This is the most common cetacean (the word given to groups of whales, dolphins and porpoises) that can be seen in this area and you can see them all year round. They grow to 3.5–4m long and are a dark grey in colour on their backs with a paler colour on their bellies. They have a large sickle shaped dorsal fin about half way along their back and a big beak or nose. The bottlenose dolphins seen in this area can be up to 50% bigger than ones you will see in the rest of the world, as they need to be able to cope with the cold water they have lots more fat to keep them warm- a bit like a giant wetsuit.
Bottlenose dolphins often swim close in to the coast, especially around harbours and in bays, although large schools (the word used for groups of dolphins) can be seen in deep water further out to sea. They are a social animal, and enjoy living in small groups. They are a very curious and will often swim up to boats and leap right out of the water, known as breaching.
This dolphin spends a lot of its time off shore in deep water but during the summer months can be seen closer into the coast so look out for it when you are by the sea. You will know a White-beaked when you see one as they are a large, strong dolphin, slightly smaller than the bottlenose, growing up to about 3m in length when fully grown. They have a short white beak or nose (hence the name) and white markings down their sides, with a grey patch behind the dorsal fin on their backs. They are darker than the bottlenose, and look almost black and their fins are longer and thinner. They are very fast animals and also like to bow ride boats but get bored a lot quicker than the bottlenose.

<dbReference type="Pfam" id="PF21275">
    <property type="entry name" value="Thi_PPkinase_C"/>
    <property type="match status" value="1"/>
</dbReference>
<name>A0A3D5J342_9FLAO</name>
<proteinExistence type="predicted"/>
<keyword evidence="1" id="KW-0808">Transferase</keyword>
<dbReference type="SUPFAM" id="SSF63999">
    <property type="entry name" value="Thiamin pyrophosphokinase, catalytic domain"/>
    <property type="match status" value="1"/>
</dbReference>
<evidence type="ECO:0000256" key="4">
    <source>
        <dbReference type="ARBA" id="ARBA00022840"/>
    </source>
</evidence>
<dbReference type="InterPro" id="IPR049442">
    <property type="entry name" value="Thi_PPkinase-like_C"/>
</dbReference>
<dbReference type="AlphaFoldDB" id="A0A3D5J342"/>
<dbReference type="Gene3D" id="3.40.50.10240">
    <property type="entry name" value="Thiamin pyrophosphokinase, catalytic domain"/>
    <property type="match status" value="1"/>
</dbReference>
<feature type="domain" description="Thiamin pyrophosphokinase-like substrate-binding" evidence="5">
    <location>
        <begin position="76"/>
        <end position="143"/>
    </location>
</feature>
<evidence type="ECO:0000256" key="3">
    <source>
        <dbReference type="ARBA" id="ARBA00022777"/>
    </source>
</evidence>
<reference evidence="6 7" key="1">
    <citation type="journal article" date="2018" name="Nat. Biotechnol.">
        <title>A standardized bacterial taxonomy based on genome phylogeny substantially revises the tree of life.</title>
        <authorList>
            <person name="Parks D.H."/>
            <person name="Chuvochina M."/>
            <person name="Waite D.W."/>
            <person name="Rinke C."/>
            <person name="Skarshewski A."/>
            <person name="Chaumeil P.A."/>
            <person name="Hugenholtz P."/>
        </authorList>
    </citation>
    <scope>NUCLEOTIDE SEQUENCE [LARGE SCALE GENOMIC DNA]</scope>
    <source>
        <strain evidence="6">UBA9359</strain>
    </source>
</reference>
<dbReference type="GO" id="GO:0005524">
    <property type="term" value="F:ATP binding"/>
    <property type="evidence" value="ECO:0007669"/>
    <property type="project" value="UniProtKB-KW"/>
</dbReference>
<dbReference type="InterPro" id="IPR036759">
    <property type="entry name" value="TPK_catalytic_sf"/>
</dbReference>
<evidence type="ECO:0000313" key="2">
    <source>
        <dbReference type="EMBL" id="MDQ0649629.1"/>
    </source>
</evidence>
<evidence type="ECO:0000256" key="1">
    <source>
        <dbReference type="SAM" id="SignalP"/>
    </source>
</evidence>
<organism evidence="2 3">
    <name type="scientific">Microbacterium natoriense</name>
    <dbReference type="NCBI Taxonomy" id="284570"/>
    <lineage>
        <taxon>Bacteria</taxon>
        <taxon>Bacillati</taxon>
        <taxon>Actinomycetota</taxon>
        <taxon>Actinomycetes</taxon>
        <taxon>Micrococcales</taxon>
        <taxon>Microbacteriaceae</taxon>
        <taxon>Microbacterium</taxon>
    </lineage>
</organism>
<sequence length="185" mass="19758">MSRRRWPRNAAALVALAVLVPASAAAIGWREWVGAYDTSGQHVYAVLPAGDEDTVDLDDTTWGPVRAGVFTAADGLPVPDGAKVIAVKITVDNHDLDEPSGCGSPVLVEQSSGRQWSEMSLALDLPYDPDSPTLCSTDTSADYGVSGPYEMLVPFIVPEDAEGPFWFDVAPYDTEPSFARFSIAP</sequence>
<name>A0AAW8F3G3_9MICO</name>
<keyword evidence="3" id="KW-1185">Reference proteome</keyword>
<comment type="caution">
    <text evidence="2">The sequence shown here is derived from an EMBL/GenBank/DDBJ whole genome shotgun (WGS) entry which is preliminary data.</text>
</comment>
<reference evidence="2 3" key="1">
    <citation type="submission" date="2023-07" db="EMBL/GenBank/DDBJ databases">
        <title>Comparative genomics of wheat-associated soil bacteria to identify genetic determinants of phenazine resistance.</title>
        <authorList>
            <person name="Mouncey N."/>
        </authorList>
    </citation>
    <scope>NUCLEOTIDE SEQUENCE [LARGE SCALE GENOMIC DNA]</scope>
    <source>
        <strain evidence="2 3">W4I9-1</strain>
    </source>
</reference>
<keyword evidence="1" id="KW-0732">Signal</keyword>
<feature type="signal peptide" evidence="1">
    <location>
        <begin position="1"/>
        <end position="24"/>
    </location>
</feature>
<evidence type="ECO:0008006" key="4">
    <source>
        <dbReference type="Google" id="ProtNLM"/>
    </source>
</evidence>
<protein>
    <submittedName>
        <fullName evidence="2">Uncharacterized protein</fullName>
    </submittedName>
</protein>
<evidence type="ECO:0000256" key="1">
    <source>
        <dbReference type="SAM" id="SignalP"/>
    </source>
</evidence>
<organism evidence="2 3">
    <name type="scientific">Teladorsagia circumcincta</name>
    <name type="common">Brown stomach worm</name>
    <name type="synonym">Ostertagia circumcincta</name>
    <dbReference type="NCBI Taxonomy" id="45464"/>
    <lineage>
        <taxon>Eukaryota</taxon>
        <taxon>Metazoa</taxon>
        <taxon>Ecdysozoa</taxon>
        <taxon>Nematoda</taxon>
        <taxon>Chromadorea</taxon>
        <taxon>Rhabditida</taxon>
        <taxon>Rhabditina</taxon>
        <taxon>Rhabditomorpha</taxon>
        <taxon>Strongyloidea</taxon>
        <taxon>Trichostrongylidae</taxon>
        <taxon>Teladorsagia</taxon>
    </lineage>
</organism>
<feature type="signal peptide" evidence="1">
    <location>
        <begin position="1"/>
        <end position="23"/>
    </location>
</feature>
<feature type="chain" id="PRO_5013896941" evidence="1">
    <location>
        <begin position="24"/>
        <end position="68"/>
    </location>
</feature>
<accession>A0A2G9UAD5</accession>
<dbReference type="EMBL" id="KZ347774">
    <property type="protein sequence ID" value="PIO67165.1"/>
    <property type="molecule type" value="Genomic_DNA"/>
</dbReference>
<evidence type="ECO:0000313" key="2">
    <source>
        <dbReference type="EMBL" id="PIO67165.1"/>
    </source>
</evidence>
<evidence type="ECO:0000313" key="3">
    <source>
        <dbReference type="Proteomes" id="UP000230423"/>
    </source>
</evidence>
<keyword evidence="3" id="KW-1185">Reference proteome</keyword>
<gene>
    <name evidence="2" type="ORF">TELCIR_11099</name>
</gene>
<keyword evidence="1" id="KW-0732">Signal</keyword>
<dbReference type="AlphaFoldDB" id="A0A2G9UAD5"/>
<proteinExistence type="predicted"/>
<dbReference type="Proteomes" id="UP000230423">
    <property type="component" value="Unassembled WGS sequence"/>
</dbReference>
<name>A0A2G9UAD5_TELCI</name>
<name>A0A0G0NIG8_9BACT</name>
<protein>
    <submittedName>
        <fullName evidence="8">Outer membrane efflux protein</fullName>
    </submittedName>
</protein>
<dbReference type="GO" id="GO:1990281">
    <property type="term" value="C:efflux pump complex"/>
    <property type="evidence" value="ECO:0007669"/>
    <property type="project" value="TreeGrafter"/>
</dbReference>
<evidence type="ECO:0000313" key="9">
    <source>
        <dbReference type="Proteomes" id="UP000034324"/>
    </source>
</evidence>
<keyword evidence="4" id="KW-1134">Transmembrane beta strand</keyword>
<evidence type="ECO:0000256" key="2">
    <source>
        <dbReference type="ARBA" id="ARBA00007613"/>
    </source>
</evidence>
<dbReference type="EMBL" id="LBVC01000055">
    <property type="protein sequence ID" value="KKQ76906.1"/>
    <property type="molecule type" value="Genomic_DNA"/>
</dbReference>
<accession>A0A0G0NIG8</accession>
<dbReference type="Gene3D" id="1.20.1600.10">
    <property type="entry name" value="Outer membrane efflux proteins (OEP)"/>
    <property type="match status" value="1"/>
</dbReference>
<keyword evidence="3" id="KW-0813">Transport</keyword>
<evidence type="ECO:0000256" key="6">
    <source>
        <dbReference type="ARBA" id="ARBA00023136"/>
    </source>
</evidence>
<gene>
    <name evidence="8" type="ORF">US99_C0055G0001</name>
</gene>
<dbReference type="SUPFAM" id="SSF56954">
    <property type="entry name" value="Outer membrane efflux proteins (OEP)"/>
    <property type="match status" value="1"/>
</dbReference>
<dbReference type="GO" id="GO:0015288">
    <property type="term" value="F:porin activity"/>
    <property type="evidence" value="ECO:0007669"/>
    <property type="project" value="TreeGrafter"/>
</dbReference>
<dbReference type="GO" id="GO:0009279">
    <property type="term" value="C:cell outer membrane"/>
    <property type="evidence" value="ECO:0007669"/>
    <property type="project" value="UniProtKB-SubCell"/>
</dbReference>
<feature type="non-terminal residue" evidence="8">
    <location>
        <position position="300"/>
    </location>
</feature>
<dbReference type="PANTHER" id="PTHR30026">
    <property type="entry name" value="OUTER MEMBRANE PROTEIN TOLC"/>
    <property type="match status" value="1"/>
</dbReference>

This is the smallest cetacean found in European waters yet is often mistaken for the bottlenose dolphin. The porpoise is about half the size, only growing to about 1.5m long and is dark grey in colour. Their dorsal fin is much smaller and triangular in shape, and they have no distinctive nose. Very little of the animal is usually seen and they never jump out of the water or bow ride. Generally all that is seen is the dorsal fin which moves forward with a rolling action, as if stuck to a wheel.
Minke Whales are normally found on the West coast, but can be seen in this area too. They are very small for a whale, growing to 8–10m in length.
They are a dark grey colour, have a small triangular head, and paddle like fins, often marked with a white band. Their dorsal fin is small and is not in the middle of their backs like dolphins but instead is about two-thirds along their back towards their tail.
For more information on species identification you should look at the Seawatch Foundation website as they have good pictures to help you identify what you see. If you click on the blue links it will take you straight to their website.
If you would like to learn more about dolphins why not do the dolphin diploma?
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